We see clip after clip of ER doctors describing war zones, their eyes wide with sadness. We see field hospitals being erected in Central Park and in various arena around the country. And still, the Partisan Dicks of some Red States stand their ground in a vicious display of macho-trumpism (oh, sorry. Is macho-trumpism redundant?) How can their decisions be allowed to govern when their toxic allegiance will literally kill people?

It’s no metaphor when Nancy Pelosi says trump has blood on his hands. The Boston Globe says it, too. Blood AND sputum.

Among other things, trump demands that we re-invent language, for surely “callous disregard for human life” and “lack of empathy” don’t quite capture his epic willingness to let people die.

We are still running the heat. I look forward to a short-sleeves day.

I’ll keep you posted on how the food challenge goes, as the vegetable bins empty and the onion bowl reveals only a littering of rust-colored, papery skins. The challenge appeals to me — something about my farming ancestors? A potato-blighted, starving past, perhaps. But seriously, this is a fight I’m equipped to fight. For so many, I lack all skill, all stamina.

A friend once said to me, “In a barter economy, you’d be a queen.”

It was a compliment, I know, but at the time also stood as an indictment about how I just couldn’t manage to make money or survive in the corridors of business.

Pantry entree: shrimp curry

Frozen shrimp and frozen peas.

Root veggies: potatoes, carrots, and onions

1 jar of your favorite prepared curry sauce

Dash of cumin

1/2 can diced tomatoes with juice

1 c chicken stock

1 c lo-fat unsweetened coconut milk

Handful chopped fresh cilantro (only fresh item)

** You’ll need a 12-inch sauté pan.

Sautée onions and carrots. Sprinkle with cumin, cook one minute.

Add stock, tomatoes, diced potatoes, and curry sauce. Bring to a boil, cover and simmer until potatoes and carrots are cooked, about 20 minutes.

Add frozen peas. Simmer a few minutes.

Throw shrimp in. If precooked, they will barely need any time at all. If they’re not precooked, more like six minutes.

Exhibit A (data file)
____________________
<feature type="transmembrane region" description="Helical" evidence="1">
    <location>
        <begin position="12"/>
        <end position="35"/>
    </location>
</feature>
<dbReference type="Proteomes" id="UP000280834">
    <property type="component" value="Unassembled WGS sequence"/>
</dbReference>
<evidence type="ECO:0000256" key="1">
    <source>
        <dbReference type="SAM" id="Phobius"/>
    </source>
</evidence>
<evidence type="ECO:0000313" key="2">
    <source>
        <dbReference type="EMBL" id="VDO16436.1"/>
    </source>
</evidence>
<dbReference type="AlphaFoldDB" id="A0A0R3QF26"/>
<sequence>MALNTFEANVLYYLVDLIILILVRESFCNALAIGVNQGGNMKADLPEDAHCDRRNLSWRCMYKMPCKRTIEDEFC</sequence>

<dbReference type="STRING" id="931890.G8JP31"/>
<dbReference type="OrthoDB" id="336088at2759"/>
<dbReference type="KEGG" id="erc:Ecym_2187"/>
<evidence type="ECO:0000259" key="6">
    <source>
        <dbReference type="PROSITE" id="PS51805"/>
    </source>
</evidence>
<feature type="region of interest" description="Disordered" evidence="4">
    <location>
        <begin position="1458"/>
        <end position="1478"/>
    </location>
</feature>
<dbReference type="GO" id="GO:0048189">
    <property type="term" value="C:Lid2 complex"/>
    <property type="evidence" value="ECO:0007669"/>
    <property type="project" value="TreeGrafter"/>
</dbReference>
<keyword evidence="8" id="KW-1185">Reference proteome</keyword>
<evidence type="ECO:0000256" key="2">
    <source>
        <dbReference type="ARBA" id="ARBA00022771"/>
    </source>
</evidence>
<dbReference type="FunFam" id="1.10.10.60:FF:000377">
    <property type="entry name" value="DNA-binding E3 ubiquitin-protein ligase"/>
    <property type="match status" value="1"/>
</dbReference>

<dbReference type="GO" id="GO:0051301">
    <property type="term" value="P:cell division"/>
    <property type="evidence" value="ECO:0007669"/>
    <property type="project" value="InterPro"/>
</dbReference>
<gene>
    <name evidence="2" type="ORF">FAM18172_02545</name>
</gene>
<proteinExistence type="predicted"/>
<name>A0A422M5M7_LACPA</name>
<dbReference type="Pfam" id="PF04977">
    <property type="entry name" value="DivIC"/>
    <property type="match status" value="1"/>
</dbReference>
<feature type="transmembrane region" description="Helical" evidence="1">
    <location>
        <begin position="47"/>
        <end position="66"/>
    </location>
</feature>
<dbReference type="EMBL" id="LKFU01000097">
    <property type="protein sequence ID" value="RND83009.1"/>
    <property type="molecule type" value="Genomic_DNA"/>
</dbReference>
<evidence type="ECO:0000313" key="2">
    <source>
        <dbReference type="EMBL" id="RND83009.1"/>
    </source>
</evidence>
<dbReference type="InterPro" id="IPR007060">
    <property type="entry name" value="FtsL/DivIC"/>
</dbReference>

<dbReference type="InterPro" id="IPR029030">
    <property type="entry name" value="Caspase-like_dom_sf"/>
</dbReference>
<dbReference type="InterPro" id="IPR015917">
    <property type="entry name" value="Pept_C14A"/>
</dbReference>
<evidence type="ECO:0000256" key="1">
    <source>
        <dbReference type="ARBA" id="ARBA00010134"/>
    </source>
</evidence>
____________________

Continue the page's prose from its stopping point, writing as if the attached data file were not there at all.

Off heat, stir in coconut milk and sprinkle with chopped cilantro. Serve over rice. Yum!

Pantry salad

Pantry Salad — serves 6

3 T sesame seeds

One chopped spring onion (or 2 scallions)

1/2 c pine nuts

1/4 c chopped parsley

Can of cannellini beans

1 chopped roasted red pepper

1 ear of corn, cut off the cob

1 c purple rice, cooked on toothsome side

Vinaigrette with extra garlic and salt

This salad is prettier before the addition of the rice. If you want those bright colors, either skip the rice or use brown or white instead.

I subbed rice for the kasha which I thought were buckwheat groats (oops). Technically, an ear of corn is not a pantry item and not even in season, but I had some because of a planned dinner party tonight. You could make it without the corn.

Other good additions: chopped hearts of palm; chopped Spanish olives; diced red onion.

Those of you who know how negative my self-talk tends to be might not recognize me after I produce a perfect omelet. Or a really tasty salad. After taking the first bite of this one, I said, “Oh my god! Who am I?”

Meanwhile, turns out that cancelling dinner guests for tonight was the right thing to do. I’ll still make sweet polenta with mushroom ragout. It’ll last for days!

Earlier, I took to cleaning up the perennial beds. Raking as a minor act of salvation.

My new life hack, discovered by accident (aren’t they all?): using a plunger to open a leaf bag, then using plunger to keep bag open while filling, and finally, using it to tamp leaves down as I go.

I used to put the bag over my head and punch it open from the inside, like a crazy person. Needless to say, at five feet tall, swinging a leg into the bag for stomping mid-rake session wasn’t accomplished with any grace either. So I’m loving this!

I also spent some time hacking and heaving and pulling at the maple roots that were left behind after a shitty stump removal. That little pile of roots depicted above? Took forty minutes.

Since my comments don’t take over at Joanne’s blog, let me shout out here: Wolf Hall is one of my favorite books ever. Be a good choice for a re-read. I just can’t believe how skillfully Mantel crafted her historic narrative. Also: she has a new novel out.